The book will be designed by Camillia Blomgren from the AOKI Design Agency, and will also include a text by art critic and psychoanalyst Sinziana Ravini.


The members of the jury for the photobook scholarships 2023:

Andréas Hagström, Hasselblad Foundation

Jenny Nordquist, Artistic Director of the Landskrona Foto Festival

Cecilia Sandblom, Hasselblad Foundation

Dragana Vujanovic Östlind, Hasselblad Foundation

Louise Wolthers, Hasselblad Foundation

Updated soon.

Photo Book Grants 2021


The 50 000  SEK grant:
Klara Källström & Thobias Fäldt for the book On This Day

Authors: Klara Källström & Thobias Fäldt och Thomas Sauvin
Publisher: B-B-B-Books and Beijing Silvermine
Design: Axel von Friesen & Michael Evidon


The artist duo Klara Källström and Thobias Fäldt’s book On This Day revolves around two archives. One consists of a collection of date-stamped everyday images from Beijing, China, taken between 1985 and 2005. The other archive is the American website, which maintains a daily register of interesting world events – seen from an American perspective. The artists have paired the date-stamped images with events of that day from the website. There is an interesting clash in the combination of the amateur photography archive from China and random events in the west. The book’s design will allude to archive aesthetics and we look forward to an innovative approach to the photo book genre.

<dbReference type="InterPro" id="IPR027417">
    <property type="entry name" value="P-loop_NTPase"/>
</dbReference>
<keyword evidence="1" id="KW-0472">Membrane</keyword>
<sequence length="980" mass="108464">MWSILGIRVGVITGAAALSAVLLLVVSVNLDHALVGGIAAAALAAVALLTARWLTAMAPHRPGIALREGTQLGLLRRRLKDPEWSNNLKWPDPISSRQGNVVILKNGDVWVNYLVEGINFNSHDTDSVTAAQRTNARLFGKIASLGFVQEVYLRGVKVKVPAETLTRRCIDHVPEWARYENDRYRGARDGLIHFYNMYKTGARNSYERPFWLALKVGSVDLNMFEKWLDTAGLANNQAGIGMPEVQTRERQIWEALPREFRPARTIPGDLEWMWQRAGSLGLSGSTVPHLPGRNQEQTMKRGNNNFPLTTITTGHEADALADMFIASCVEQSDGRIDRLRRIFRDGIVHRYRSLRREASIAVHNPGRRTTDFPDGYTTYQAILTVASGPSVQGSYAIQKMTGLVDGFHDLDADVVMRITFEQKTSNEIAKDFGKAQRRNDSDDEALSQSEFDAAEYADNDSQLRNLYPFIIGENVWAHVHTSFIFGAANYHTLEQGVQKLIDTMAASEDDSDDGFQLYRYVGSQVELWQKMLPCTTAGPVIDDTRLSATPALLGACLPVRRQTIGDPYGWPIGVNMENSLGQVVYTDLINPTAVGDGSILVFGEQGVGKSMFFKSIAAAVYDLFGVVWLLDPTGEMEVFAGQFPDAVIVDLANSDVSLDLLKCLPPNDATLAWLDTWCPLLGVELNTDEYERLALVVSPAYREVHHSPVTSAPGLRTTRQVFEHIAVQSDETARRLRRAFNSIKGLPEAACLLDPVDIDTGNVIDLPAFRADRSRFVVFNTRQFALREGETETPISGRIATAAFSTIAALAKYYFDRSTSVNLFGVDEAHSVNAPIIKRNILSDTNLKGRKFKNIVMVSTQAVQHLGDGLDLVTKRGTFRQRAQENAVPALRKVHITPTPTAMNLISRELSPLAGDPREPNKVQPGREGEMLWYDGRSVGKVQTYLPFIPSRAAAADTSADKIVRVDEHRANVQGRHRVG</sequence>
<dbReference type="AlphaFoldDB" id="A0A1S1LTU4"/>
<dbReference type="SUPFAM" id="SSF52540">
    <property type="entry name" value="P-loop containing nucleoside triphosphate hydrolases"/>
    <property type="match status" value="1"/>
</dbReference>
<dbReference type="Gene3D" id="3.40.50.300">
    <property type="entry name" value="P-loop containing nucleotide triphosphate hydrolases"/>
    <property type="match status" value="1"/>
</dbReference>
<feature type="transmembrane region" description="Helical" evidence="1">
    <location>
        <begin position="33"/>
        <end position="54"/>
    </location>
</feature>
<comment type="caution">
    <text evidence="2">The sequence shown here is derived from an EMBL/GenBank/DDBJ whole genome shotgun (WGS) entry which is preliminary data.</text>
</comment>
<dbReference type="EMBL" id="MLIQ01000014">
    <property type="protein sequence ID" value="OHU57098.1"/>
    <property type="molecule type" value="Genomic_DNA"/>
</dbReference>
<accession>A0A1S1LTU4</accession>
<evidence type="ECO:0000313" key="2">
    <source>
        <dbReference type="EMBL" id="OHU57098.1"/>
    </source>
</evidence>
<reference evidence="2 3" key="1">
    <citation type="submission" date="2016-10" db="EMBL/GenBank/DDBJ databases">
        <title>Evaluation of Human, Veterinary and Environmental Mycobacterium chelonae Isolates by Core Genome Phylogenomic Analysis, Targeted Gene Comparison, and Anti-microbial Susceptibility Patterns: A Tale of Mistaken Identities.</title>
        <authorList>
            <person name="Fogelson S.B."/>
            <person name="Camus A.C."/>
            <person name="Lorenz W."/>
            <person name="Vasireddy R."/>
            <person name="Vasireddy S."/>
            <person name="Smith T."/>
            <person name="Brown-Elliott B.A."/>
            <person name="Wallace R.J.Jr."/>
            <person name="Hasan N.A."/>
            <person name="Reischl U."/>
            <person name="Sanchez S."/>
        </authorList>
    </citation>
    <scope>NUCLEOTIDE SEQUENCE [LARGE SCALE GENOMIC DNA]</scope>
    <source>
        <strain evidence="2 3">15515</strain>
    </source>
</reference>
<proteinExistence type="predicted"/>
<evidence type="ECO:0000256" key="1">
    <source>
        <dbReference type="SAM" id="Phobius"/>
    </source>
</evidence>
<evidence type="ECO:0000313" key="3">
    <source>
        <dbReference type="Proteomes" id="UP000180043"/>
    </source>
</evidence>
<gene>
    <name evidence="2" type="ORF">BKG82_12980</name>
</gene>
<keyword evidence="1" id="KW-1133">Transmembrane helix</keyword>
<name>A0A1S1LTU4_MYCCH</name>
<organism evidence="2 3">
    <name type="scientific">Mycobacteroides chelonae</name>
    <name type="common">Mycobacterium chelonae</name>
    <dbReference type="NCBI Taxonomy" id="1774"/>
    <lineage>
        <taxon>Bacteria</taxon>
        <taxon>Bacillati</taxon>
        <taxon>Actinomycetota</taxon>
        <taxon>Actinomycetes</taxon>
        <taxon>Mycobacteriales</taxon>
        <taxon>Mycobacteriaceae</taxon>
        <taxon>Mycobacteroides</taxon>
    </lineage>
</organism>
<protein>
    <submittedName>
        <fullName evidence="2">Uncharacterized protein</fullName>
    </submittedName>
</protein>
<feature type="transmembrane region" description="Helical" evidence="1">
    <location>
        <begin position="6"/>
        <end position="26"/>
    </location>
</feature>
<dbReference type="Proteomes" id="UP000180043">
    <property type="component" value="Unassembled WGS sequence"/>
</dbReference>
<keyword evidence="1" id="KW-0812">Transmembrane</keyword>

The 30 000 SEK grant
Peo Olsson & Johan Willner for the book Heaps, Magic & Science


The project is an innovative, conceptual and visual investigation of an overlooked element in the landscape: the heap. The photographs draw attention to a formal repetition that is at the same time enigmatic and reflects something site-specific – the heap can be created by man or nature, and shaped by the environment, history, economy or politics. The book is like a concentrated exhibition with an innovative design. It consists of three parts, each of which consists of a large folded paper with photographs in a grid. The first is an archive of various found heaps. The next presents series of heaps as sculptural forms and the last shows sketches and investigations of the heap’s character. The purpose of the form is to communicate the materiality, spatiality and narrativity of the pile. The artists will develop the design in close collaboration with the publisher Praun & Guermouche.



The 20 000 SEK grant
Tine Bek Hansen for the boook The Vulgarity of Being Three-Dimensional


In this book project, Tine Bek Hansen tries to escape strict hierarchical structures through a series of aesthetic experiments. The book presents images of shapes that run over, flow, crumble and bulge out. An excess of uncontrolled forms that in the sculptural tradition have traditionally been dismissed as weak or possibly baroque. In all this is also inscribed the man and the human body – the fragile and absurd body. The project is an attempt to portray this on several levels: first in a physical spatial context through the creation of sculptural forms, then in representation through photographs of the sculptures, still lifes and other found forms, and finally through the book’s own form and texture. In this way, the book becomes as much a visual as well as a tactile examination.